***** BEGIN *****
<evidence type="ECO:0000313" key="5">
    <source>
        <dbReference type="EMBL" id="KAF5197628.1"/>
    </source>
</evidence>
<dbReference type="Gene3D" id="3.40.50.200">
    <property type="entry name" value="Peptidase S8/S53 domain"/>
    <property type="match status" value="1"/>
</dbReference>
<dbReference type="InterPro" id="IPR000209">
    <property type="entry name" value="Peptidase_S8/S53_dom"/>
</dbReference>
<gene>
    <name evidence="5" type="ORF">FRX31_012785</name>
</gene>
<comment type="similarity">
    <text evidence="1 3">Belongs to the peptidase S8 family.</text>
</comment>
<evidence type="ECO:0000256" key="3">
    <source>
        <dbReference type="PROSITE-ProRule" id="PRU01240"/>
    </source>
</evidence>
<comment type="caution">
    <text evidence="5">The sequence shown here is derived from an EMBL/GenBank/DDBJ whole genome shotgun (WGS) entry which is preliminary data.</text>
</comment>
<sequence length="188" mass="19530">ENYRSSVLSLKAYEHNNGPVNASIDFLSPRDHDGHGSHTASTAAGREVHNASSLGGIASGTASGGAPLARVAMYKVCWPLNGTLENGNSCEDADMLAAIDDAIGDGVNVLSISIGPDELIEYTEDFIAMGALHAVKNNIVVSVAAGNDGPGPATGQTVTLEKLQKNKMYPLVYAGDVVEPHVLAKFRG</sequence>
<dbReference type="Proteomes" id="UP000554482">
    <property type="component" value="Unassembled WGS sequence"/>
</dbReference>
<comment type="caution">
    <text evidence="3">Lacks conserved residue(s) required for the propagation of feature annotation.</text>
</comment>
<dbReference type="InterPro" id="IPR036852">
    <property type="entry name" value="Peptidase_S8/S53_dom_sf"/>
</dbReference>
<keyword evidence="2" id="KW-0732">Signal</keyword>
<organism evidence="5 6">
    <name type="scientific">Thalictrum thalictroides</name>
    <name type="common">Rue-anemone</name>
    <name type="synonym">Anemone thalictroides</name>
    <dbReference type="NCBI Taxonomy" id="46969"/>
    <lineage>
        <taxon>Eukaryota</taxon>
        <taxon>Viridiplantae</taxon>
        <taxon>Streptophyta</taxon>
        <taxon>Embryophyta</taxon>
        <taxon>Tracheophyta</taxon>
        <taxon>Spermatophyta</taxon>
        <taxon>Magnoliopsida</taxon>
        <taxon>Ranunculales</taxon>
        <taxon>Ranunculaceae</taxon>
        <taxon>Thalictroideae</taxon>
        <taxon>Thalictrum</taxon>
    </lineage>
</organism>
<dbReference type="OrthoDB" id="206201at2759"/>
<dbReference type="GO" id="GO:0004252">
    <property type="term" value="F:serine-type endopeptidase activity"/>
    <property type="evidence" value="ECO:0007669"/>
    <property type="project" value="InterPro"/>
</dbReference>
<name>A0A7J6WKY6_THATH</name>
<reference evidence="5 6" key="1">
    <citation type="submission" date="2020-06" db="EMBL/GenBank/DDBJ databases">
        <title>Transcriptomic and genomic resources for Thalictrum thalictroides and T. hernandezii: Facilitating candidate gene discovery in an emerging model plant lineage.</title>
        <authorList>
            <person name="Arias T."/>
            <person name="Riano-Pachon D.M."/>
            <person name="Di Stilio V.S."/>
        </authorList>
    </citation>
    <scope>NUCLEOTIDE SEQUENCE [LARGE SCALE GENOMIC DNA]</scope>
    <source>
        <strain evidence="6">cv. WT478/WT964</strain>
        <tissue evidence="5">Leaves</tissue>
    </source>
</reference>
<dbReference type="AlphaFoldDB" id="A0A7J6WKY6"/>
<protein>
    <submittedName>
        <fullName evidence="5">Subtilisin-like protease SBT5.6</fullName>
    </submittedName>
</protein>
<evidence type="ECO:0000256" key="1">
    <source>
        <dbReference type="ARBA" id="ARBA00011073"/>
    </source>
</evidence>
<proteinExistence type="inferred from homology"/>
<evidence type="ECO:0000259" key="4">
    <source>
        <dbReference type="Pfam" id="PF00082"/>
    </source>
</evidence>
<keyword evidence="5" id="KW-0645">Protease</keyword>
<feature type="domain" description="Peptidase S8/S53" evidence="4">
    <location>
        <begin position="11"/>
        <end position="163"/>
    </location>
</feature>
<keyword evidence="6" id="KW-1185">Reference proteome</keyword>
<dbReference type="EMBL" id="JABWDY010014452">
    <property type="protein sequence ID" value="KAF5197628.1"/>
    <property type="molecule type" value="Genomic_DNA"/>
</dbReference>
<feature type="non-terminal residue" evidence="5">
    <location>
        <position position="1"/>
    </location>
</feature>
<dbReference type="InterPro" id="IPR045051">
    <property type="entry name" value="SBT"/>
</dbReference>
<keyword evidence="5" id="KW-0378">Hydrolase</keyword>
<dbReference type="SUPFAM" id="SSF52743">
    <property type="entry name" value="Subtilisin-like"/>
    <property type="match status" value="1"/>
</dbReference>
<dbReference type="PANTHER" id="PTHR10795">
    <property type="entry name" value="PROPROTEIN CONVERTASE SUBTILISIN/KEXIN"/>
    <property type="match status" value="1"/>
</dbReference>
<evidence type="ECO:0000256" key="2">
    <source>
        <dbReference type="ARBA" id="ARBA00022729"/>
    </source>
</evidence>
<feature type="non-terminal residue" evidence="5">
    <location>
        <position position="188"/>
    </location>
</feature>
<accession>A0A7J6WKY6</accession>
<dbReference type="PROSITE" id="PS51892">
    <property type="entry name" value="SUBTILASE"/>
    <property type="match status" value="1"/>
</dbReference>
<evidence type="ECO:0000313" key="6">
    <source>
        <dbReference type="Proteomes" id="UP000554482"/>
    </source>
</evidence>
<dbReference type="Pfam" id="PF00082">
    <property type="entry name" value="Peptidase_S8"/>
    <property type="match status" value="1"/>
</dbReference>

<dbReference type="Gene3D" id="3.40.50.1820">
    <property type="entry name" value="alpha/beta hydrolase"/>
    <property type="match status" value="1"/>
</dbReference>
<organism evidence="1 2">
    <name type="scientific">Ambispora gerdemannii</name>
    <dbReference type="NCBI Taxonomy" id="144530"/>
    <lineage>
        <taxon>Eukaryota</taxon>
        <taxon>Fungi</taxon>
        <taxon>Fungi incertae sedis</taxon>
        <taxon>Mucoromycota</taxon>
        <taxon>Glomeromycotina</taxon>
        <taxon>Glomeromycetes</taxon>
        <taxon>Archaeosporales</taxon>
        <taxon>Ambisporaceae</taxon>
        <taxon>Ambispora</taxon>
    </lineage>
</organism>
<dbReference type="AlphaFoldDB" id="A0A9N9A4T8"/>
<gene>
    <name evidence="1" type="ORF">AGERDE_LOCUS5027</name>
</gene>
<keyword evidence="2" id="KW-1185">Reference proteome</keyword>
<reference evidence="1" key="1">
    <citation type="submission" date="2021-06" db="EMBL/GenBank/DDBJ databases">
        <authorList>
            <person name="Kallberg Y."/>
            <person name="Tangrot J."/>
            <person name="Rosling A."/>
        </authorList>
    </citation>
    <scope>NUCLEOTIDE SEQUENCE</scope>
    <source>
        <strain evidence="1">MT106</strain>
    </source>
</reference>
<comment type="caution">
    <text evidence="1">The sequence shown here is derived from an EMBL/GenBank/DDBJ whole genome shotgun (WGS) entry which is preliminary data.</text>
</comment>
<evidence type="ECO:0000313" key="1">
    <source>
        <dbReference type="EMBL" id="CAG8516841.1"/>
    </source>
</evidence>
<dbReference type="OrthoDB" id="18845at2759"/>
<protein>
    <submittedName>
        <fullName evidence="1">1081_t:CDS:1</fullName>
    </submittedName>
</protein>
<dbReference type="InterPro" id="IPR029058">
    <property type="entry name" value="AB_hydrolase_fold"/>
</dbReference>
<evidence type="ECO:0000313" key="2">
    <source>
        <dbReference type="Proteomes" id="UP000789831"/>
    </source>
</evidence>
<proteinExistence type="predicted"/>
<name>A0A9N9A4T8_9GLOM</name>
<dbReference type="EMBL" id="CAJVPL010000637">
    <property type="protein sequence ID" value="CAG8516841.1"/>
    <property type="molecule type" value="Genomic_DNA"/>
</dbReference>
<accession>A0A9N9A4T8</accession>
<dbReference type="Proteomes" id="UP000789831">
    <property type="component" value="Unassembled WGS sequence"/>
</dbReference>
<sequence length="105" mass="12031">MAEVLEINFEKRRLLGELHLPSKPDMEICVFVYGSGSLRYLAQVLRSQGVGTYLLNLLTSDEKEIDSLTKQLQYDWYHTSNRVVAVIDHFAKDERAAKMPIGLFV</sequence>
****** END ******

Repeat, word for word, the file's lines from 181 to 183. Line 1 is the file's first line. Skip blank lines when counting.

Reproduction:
    <scope>NUCLEOTIDE SEQUENCE</scope>
    <source>
        <strain evidence="1">MT106</strain>